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3/28/2013 12:17:00 AM
Public Safety Sales Tax Vote Tuesday
Perkins Police Chief Bob Ernst, left, Perkins Fire Chief Joe Barta, middle, and Perkins Emergency Management Director Travis Majors stand in front of a Perkins police vehicle that is awaiting repairs. The trio is supporting a sales tax vote on April 2 to fund capital improvement projects for the city’s police, fire and emergency management departments.
Perkins Police Chief Bob Ernst, left, Perkins Fire Chief Joe Barta, middle, and Perkins Emergency Management Director Travis Majors stand in front of a Perkins police vehicle that is awaiting repairs. The trio is supporting a sales tax vote on April 2 to fund capital improvement projects for the city’s police, fire and emergency management departments.
By Van Mitchell


Perkins voters will head to the polls on Tuesday, April 2 to vote on a new sales tax proposal to fund capital improvements for the city's police, fire and emergency management departments.

Voters will decide whether to approve a half-cent sales tax which would run for seven years before dropping 1/8th of a cent to 3/8ths for the remainder of the sales tax life. Polls open at 7 a.m. and close at 7 p.m.

If approved Perkins sales tax rate would rise from 8.25 percent to 8.75 percent which would equal the sales tax rate in Stillwater. In comparison, Glencoe's sales tax rate is 9.25 percent, Cushing is at nine percent, Ripley is 8.25 percent, Tryon is 9.5 percent, Drumright is 10 percent and Guthrie is 8.5 percent.

"If it goes through it will bring Perkins sales tax rate equal to that of Stillwater for seven years and then it will drop," said Perkins Police Chief Bob Ernst. "None of this money is going to salaries or anything like that. We are growing. Fire calls and police calls are up dramatically. With growth come growing pains and a need to expand. Perkins is moving forward and we have to move forward with it." Census figures from 2010 show that Perkins population has grown almost 25 percent between 1980 and 2010 going from 1,762 residents to over 2,831.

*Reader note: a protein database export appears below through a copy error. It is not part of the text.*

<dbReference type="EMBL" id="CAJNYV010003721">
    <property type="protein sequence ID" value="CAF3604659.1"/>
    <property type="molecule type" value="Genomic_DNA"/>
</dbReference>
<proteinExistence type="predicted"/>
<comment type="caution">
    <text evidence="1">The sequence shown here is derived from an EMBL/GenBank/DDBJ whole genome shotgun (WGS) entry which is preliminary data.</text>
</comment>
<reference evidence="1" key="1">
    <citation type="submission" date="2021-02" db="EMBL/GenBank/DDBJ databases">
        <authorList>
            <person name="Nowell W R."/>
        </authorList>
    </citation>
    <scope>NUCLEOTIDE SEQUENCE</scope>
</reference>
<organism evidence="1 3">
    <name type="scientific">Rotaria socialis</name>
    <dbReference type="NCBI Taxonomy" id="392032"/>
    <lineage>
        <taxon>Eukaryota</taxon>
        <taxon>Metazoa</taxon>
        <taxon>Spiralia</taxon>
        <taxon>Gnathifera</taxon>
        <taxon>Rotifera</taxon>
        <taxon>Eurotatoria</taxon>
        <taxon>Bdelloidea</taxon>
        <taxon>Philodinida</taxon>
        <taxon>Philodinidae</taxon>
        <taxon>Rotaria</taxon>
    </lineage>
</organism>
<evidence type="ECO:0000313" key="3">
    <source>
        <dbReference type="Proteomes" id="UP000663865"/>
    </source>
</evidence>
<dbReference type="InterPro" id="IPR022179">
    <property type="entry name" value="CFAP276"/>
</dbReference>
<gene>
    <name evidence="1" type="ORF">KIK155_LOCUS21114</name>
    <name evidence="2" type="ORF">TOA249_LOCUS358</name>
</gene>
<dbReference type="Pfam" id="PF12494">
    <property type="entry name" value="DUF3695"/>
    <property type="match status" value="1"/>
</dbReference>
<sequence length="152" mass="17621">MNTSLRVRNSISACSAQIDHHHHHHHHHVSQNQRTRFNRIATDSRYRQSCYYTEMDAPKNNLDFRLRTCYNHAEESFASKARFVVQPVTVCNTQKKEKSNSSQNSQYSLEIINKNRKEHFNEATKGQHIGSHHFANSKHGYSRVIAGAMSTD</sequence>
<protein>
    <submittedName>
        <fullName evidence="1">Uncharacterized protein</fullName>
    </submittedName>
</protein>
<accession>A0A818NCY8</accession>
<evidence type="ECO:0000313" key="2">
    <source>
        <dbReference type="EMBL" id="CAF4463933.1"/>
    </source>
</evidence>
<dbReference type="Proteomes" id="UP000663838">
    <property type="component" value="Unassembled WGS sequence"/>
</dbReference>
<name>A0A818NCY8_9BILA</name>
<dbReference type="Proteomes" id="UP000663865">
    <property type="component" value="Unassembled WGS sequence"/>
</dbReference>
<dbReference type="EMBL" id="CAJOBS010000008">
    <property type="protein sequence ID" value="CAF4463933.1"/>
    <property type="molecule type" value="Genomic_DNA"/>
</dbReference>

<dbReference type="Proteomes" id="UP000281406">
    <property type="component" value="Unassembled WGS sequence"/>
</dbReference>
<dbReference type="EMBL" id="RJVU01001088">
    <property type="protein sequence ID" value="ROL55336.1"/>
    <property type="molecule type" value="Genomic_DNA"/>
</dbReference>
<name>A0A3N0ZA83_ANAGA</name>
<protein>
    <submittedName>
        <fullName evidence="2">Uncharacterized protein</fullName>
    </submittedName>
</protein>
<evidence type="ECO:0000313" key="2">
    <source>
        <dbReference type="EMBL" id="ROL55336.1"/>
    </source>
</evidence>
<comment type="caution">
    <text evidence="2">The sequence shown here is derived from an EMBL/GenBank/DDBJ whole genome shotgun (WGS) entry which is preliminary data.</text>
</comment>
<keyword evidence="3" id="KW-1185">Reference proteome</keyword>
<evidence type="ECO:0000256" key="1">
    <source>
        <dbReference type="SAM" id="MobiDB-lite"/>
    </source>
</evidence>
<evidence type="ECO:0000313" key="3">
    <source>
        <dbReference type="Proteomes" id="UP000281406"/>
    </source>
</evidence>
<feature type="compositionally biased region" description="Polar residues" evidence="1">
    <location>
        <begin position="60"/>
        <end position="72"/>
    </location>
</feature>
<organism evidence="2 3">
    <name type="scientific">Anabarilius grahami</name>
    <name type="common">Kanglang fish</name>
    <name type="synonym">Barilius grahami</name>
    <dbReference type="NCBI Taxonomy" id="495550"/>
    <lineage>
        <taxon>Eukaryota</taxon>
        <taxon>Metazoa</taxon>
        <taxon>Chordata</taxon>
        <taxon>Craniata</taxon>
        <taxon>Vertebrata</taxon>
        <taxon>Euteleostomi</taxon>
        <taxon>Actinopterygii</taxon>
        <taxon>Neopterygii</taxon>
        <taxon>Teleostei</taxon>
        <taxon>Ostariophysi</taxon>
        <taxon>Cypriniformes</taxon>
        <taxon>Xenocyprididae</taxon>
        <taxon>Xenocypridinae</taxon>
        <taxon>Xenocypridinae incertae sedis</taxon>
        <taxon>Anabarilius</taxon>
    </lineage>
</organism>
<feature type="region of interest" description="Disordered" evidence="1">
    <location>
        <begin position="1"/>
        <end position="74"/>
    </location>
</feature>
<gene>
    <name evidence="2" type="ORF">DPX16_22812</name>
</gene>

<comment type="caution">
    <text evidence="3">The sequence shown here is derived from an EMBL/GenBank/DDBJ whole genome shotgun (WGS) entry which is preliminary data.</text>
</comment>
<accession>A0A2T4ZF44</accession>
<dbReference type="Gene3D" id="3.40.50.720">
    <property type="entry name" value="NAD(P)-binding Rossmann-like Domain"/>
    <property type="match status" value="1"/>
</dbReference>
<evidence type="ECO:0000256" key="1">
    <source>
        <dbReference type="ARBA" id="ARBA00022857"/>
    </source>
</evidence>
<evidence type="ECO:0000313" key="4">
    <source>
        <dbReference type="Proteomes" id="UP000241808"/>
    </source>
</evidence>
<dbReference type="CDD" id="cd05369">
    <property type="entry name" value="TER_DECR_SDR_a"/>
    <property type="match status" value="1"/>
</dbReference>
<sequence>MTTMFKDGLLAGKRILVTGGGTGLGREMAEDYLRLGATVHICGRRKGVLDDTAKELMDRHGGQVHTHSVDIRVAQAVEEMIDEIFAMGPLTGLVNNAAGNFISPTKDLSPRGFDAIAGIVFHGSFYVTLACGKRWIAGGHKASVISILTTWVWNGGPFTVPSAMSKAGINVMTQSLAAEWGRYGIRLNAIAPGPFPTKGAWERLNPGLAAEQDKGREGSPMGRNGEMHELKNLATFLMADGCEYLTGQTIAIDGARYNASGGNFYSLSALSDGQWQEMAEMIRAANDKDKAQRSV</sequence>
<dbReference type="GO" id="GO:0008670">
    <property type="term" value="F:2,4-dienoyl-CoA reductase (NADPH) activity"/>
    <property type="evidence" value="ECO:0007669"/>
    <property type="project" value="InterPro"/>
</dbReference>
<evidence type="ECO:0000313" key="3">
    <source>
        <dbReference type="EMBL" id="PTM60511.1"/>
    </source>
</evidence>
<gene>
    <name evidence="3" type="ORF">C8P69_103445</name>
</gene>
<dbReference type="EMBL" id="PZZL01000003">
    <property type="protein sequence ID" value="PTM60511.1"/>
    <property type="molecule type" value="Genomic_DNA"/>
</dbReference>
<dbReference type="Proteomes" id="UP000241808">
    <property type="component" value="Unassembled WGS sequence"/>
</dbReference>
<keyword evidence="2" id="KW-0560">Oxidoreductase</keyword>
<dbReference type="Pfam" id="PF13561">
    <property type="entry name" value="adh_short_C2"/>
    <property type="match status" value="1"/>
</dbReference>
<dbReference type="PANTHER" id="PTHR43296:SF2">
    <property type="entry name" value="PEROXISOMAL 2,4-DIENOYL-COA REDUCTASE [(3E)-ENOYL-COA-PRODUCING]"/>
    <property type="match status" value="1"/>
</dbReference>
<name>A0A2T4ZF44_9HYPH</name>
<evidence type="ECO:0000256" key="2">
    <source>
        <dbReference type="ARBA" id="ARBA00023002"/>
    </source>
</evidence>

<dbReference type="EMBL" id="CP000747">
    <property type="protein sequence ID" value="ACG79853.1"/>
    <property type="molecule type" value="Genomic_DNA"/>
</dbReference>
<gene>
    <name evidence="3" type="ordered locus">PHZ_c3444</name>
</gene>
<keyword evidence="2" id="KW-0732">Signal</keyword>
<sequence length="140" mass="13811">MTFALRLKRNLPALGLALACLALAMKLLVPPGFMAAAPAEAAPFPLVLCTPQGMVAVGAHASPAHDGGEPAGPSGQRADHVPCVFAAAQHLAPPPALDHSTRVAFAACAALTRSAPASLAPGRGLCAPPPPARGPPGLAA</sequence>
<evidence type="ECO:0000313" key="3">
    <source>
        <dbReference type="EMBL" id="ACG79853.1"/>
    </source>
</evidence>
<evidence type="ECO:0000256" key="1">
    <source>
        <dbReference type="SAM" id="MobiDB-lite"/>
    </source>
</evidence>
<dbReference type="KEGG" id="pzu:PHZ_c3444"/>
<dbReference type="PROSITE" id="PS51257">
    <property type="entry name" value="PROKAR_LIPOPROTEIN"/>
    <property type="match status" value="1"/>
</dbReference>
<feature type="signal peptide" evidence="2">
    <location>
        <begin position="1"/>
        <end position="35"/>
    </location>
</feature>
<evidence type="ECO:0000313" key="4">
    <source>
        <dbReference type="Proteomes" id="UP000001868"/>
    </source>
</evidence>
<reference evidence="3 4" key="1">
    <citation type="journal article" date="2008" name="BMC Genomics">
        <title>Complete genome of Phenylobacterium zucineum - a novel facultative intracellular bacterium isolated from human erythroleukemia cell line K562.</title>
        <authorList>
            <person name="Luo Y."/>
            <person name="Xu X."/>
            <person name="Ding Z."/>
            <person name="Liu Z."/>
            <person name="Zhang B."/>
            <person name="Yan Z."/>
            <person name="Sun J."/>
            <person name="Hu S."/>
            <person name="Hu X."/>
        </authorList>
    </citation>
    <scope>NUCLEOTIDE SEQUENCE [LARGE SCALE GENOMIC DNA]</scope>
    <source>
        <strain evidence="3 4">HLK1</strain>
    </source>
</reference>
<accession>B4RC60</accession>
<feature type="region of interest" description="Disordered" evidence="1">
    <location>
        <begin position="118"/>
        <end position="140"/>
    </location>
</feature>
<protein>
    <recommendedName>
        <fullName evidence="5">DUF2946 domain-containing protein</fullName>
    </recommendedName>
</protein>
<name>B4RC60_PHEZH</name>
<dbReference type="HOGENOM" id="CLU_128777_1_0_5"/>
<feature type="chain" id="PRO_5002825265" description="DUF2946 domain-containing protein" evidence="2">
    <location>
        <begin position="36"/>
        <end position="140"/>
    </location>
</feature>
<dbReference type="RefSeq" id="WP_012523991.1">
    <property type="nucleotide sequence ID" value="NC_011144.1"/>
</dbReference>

According to Oklahoma Tax Commission statistics, Perkins has not had a sales tax increase in 29 years. OTC statistics show that by taking the half-cent sales tax and averaging Perkins sales tax revenues for September, October and November 2012 the halfcent tax would generate approximately $131,968 per year and the 3/8th sales tax would generate $98,976 per year.

"It (sales tax money) will be split through three departments the police, fire and emergency management so we can buy much needed equipment," Ernst said. "That split will be decided between the city manager and the city council."

Ernst said if approved the sales tax revenue would help the police department pursue several capital projects including adding in-car camera systems for all patrol vehicles, reporting software for the police department, computers for patrol cars, replacement of the K9 dog named "Atilla" within 1-2 years, entry-type bullet resistant vests, patrol rifles, crime scene supplies, fleet management program and dispatch equipment.